Additionally, he argues that his counsel contacted counsel for Defendant “and requested that they call the Court to decide the pending discovery dispute . . .” but counsel refused and then moved for summary judgment. Id. ¶ 8. Citing Rule 36, Mr. Garcia “requests leave of this Court to Withdraw and Amend its [sic] Response to Admissions, ” stating that he intended to file an amended complaint, had valid claims against the Defendant, and that Defendant would not be prejudiced because discovery had yet to be completed and would not be due for several more months. Id. ¶¶ 10-13. Plaintiff also submitted an affidavit signed by his counsel, Yaakov Saks, in support of the motion. See Saks Aff., Pl. Mot. to Amend., Ex. 1, ECF No. 35-1.

         Schiff did not file a response to the motion. Instead, Jeanine Dumont - a partner at Schiff who has filed an appearance for Schiff in this case - submitted an affidavit styled “in opposition” to Plaintiff's motion. See Dumont Aff., ECF No. 36. Attorney Dumont disputed whether counsel had agreed that parties would not serve discovery until after the settlement conference, stating that “[t]hese statements are completely false.” Id. ¶ 3. The remainder of the affidavit described communication between the parties, “an outrageous display of incivility by Attorney Saks” at a settlement conference, id. ¶ 10, and cursory arguments regarding discovery and amendment of the complaint. Id. ¶¶ 11-13. Finally, the affidavit concludes: “It appears that Mr. Saks has fabricated an alleged agreement with the undersigned not to serve discovery before the Settlement Conference because he failed to respond to the Requests for Admission in a timely manner, and now has no valid excuse for failing to respond.” Id. ¶ 14. The affidavit does not assert that Defendant would be prejudiced by the withdrawal of the admissions.

         Mr. Garcia then filed an opposition to Defendant's motion for summary judgment. See Pl. Mem. of L. in Opp. (“Pl. Opp.”), ECF No. 37. The memorandum appears to assert a new cause of action based on a recent collection letter sent to Plaintiff on June 22, 2017. Garcia argues that “As Defendant's June 27, 2017 letter brings new facts into this case, Defendant's Motion for Summary Judgment must be denied.”[2] Id. at 4. He also argued that, should the pending motion to withdraw admission be granted, the motion for summary judgment would be moot. Id. at 7 (asserting, without citation, “Mr. Garcia was forced to file the Motion for Leave to Withdraw and Amend his Responses to Admissions because the parties were unable to resolve their discovery disputes. Plaintiff has been prejudiced by Defendant's seeming unwillingness to address this discovery dispute with the court.”). Finally, he argued that there were other pending discovery disputes.[3] Id. at 7-9 (alleging two discovery disputes related to the request for admissions and one related to a deposition).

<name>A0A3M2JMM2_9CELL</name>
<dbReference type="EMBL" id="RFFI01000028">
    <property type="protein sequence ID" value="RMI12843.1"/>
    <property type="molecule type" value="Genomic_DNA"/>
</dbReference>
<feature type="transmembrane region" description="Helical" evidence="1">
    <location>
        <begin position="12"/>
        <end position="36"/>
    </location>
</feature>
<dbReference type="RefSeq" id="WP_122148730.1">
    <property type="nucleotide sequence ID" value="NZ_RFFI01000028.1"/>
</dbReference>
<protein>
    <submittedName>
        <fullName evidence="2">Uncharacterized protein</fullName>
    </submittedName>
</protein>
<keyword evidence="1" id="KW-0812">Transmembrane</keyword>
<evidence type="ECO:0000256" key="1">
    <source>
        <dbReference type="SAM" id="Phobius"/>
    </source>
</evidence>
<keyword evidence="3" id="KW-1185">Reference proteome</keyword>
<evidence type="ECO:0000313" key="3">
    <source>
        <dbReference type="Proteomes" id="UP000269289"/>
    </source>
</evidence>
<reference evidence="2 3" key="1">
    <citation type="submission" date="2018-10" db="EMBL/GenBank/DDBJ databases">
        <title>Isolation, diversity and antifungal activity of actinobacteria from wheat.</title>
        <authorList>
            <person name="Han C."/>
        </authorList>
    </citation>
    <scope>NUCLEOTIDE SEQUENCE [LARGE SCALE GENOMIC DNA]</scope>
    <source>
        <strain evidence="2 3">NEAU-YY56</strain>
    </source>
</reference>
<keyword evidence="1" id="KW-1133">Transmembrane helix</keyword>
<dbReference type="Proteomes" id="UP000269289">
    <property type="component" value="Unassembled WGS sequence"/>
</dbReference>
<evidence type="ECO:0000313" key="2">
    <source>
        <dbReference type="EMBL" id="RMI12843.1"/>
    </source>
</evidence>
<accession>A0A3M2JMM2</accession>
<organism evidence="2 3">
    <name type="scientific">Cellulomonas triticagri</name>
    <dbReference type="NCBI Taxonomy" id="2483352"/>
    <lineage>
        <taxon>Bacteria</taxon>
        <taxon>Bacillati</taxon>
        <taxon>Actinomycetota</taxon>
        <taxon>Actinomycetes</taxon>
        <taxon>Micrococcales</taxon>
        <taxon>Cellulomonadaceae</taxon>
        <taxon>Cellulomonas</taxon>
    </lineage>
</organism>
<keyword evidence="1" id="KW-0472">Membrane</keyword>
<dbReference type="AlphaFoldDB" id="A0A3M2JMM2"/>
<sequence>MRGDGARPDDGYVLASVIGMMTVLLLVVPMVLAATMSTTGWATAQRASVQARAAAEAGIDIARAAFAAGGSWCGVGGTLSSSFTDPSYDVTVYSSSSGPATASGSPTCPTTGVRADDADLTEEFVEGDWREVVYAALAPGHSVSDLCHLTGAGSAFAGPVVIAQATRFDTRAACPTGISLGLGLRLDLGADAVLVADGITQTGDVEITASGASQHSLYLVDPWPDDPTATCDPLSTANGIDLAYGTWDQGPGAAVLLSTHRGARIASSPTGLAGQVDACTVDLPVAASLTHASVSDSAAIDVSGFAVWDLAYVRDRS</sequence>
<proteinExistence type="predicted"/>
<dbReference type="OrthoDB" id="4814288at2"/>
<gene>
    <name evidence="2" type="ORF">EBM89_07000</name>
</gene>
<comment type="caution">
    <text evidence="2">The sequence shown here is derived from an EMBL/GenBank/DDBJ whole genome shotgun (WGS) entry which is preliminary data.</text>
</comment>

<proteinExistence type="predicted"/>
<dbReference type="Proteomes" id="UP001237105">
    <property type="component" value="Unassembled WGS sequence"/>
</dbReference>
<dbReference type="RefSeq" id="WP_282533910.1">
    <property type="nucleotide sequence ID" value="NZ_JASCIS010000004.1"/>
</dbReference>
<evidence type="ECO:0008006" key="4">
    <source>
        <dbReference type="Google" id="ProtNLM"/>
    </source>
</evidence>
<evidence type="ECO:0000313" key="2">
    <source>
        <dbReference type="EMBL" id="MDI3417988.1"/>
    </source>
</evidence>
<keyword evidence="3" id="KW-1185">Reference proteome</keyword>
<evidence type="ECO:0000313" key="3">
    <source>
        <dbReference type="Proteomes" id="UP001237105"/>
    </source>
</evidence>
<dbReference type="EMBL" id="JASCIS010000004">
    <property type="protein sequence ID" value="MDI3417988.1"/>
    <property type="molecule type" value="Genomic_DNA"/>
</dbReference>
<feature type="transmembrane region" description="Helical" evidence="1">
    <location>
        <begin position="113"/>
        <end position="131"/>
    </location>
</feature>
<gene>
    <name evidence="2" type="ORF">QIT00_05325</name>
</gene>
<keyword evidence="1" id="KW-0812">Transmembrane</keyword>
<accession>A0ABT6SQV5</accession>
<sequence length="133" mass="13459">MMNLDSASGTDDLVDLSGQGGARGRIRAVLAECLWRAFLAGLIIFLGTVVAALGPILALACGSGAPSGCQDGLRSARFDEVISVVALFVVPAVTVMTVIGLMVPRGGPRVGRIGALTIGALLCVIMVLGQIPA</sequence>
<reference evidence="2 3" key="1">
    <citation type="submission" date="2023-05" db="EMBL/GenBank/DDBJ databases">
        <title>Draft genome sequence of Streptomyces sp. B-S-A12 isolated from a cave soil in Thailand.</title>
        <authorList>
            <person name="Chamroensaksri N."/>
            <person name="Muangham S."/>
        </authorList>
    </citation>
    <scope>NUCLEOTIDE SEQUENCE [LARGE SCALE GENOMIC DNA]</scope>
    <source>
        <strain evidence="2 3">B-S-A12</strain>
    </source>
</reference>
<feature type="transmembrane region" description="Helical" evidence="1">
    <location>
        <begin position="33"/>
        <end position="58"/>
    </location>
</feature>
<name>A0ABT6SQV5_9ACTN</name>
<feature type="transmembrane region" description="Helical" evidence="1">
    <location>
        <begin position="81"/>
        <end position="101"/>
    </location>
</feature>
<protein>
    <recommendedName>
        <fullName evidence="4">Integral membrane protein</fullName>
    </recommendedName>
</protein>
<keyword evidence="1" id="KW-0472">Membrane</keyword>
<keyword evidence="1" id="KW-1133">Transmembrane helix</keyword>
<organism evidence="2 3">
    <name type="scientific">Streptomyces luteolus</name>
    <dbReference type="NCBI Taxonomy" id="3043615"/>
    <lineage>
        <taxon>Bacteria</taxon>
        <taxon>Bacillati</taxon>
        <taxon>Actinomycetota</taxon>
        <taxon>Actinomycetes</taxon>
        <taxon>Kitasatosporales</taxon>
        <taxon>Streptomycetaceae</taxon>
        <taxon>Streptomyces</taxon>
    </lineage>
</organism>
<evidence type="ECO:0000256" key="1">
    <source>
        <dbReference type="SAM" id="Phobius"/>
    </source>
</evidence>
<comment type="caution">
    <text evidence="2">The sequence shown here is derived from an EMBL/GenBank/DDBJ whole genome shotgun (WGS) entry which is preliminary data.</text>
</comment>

Schiff filed a reply. See Def. Mot. Summ. J. Rep. Br. (“Def. MSJ Rep.”), ECF No. 38. In its reply, Schiff raised the issue of prejudice for the first time, stating that “Defendant's counsel devoted hours to the preparation and attendance at the Settlement Conference - many of those hours were devoted laboring under the belief that the Requests for Admissions would be deemed admitted since they were unanswered.” Id. at 2. Additionally, Defendant notes that it “has been forced to notice the deposition of the plaintiff to be prepared to address the issues in this case” should the motion to withdraw be granted, and cursorily concludes this demonstrates that Schiff would be prejudiced “at this stage given the time and effort that has been devoted to this case.” Id. Schiff also argues that the Plaintiff should not be allowed to amend the Complaint and, even if the Court considered allegations related to a second collection letter, Schiff would still be entitled to summary judgment. Id. 4-5.

         II. ...